Friday, September 30, 2011

Up Odaesan on the Way to Birobong

Odaesan in 1975 was proclaimed the 11th national park in South Korea; at present I believe there are 20, and 14 of them have "major" mountains, at least mountains that attract a number of people for climbing purposes. The Odaesan National Park attracts over a million visitors each year, but it is by no means popular compared to Jirisan and Seolaksan National Parks.

There are three particular legends concerning the naming of the mountain, but which one is correct is unknown. "Odaeson" meaning Big Five is said to be named after its five peaks (Birobong, Dongdaesan, Durobong, Sangwandbong and Horyeongbong). It is also said to be named after the five famous temples recessed on its dirt slopes (Gwaneumam to the east, Sujeonam to the west, Jijangam to the north, Mireudam to the north, and Sajaam in the center) ... it seems these five temples represent the five heavenly directions as they spread out fan-like over the mountains, while the "mountains topography is said to resemble a crane with outstretched wings, as if about to take flight". Another belief in the origin of the name is based on the story that Janjangyulsa, a monk of the Silla Dynasty, studied in China and upon his return and arrival at this mountain, named the mountain Odaesan because it looked so similar to where he studied in China.

Other myths shape the belief systems of people visiting Odaesan. At the entrance to the trail to Sangwon-sa is Gwandaegeori, or "coat hanger". As legend has it, King Sejo (of the 15th Century) was praying in Sangwon-sa and left for a moment of cleansing in the clear waters of Odaecheon, Odae mountain stream. While he bathed he hung his clothes on the spot now revered as "the coat hanger". As he was bathing alone, a young monk passed by and asked if he wanted a back scrub, which King Sejo accepted. Afterwards, however, he told the young monk, "Wherever you go, do not tell anyone you washed the king's noble body." The young monk is said to have smiled and responded, "Wherever you go, do not tell anyone you met Munsubosal (a Buddhist saint) up close," and he disappeared. The surprised King Sejo looked around but could find no trace of the Buddhist monk, and he discovered that the tumor [in some versions, his incurable skin disease] on his body had completely disappeared. Moved by such a gift of a cure, King Sejo ordered a painter to make a drawing and wood sculpture of the young monk. [According to a pamphlet, the pictured Buddha image is the wooden sculpture of Manjusri, the Bodhisatttva of Incisive Wisdom and who assisted King Sejo; the image is also referred to as a casting by order of King Sejo ... somewhat confusing, but this is National Treasure #221 and is one of Korea's most highly venerated icons.]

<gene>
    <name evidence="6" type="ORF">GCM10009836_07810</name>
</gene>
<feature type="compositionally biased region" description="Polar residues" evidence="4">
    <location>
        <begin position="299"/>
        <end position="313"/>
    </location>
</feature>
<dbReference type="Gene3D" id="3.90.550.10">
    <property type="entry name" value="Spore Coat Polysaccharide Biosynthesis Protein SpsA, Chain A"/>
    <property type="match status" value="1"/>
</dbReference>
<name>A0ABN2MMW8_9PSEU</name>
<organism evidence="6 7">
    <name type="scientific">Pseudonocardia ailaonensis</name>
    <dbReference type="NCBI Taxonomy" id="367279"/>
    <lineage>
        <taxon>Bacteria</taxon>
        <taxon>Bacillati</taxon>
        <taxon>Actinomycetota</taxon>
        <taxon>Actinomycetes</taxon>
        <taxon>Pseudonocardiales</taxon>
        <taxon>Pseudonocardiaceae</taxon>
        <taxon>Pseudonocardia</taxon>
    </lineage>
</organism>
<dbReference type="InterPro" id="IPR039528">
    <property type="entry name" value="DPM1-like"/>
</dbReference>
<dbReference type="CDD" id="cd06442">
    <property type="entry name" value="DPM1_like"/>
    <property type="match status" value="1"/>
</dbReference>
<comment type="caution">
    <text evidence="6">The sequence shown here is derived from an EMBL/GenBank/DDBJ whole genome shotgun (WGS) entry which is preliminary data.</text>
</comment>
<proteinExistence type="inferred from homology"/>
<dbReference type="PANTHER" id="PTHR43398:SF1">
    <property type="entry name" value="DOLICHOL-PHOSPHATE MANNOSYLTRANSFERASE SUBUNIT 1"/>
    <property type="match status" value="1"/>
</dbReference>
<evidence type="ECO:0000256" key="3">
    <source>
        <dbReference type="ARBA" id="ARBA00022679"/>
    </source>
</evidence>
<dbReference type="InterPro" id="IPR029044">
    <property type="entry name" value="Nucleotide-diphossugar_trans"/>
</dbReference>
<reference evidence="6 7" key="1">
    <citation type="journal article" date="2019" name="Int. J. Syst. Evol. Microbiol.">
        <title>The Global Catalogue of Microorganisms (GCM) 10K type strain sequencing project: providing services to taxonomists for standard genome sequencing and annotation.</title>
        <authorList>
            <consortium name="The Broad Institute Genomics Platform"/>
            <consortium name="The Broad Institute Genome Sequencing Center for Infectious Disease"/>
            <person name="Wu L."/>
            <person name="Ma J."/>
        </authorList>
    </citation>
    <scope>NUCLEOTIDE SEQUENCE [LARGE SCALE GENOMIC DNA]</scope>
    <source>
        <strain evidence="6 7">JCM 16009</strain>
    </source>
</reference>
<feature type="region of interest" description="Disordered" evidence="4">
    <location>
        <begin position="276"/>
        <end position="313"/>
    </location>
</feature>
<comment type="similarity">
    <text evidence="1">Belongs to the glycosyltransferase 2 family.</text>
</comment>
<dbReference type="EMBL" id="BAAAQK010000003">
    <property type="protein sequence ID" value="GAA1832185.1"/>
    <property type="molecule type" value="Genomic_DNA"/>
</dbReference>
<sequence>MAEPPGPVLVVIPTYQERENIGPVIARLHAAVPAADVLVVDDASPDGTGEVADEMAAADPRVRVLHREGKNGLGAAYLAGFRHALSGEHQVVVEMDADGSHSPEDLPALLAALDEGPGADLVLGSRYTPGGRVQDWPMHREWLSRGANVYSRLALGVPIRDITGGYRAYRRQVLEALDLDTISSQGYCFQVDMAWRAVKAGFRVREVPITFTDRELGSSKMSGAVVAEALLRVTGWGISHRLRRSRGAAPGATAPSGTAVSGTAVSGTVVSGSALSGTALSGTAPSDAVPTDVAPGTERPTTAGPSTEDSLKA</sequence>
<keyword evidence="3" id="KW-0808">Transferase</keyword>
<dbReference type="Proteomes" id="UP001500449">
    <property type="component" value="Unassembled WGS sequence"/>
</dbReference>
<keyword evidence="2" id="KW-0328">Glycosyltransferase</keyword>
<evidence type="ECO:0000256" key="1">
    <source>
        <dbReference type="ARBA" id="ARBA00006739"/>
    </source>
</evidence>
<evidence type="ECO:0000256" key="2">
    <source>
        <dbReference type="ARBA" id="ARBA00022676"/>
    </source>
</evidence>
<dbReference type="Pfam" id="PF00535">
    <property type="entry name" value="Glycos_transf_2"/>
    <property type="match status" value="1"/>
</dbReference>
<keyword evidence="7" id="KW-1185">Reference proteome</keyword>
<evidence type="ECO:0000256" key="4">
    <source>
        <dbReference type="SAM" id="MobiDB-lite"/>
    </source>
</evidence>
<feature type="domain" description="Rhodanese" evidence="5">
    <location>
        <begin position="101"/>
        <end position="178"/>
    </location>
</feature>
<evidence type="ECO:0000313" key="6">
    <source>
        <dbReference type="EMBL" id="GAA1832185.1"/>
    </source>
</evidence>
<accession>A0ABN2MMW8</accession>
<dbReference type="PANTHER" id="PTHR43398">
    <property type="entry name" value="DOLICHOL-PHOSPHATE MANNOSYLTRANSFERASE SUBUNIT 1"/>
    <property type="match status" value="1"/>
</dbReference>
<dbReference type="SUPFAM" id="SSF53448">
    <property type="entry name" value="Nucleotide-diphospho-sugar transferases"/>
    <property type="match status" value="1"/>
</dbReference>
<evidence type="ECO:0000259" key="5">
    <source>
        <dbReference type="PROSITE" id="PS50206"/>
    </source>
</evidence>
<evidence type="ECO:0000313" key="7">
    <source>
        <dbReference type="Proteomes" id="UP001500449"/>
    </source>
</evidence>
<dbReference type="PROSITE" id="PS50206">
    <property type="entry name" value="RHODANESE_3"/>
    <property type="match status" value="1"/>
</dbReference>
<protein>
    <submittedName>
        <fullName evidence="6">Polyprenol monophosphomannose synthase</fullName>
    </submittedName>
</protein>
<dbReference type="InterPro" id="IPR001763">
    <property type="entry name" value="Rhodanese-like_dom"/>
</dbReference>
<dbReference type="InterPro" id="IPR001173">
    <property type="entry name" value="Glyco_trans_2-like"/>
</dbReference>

There were many temples on the way to the peak, and each temple was ornate and unique. I believe the temple which Manjusri is housed is the Sajaam, a temple of four peaks on a steep slope.

Something I noted in the splendid artwork on temple walls and ceilings is that the young monks are very similar to the Christian concept of a cherub, usually depicted as fat nearly naked babies with wings and halos. The Buddhistic iconography portrays their young (cherub) monks without wings but with trailing clothes that give them a weightless aspect, without halos but these particular Bodhisattva have hair knotted in two knots on the tops of their heads. Other bohisattvas I've seen were bald like the present-day practicing monks, a hair-style I realize is dependent on type of Buddhism being practices, location where it's practiced and time period. Bodhisattvas are round, fat and usually portray innocence like Christian cherub icons.

Jeolmyeolbogung (Precious Palace of Nirvana)

Referring back to the monk Jajangyulsa who studied in China and possibly named Odaesan, the famous shrine where the Great Master enshrined authentic relics of the historical Buddha [Sakyamuni sarira] is behind the Jeolmyeolbogung. Many people visit annually to worship at this sacred place, which is one of the five "Precious Palaces of Nirvana" because of the relic-containing shrine.

The temple is elaboratedly decorated with dragons - dragons on the roof tiles that look over the valley with the long (futuristic) gaze of a celestial creature, dragons on the doors in different colors, but the significance of the colors is beyond me, dragons under the eaves carved in wood and holding celestrial golden balls in their mouths. The dragon is viewed as the celestial creature linking heaven and earth, and so such a symbol would elevate the perception of a temple dedicated to the dragon guardian.

Festivities were in session, not sure what event they were celebrating, but after the rhythmically worship and ritual bowing [one picture even reveals deep prostrations to the sarira of the Buddha underneath the stones behind the temple], steaming-hot rice cakes were served to the participants, and wow, they tasted so good in the chilly fall weather and put smiles on the people who had previously been deep in religious meditation.

Birobong (1,563 meters)

Birobong is also considered one of the sacred mountains in Korea; however, the Three Sacred Mountains are Geumgangsan, Jirisan and Hallasan. I didn't climb the mountain for any religious reasons but because before I leave Korea I must climb the highest mountain peak in every national park; that is 14 of the 20 national parks in Korea are considered to have major peaks and by climbing Birobong I knocked another peak off my bucket list. [I think I have 2 left!]

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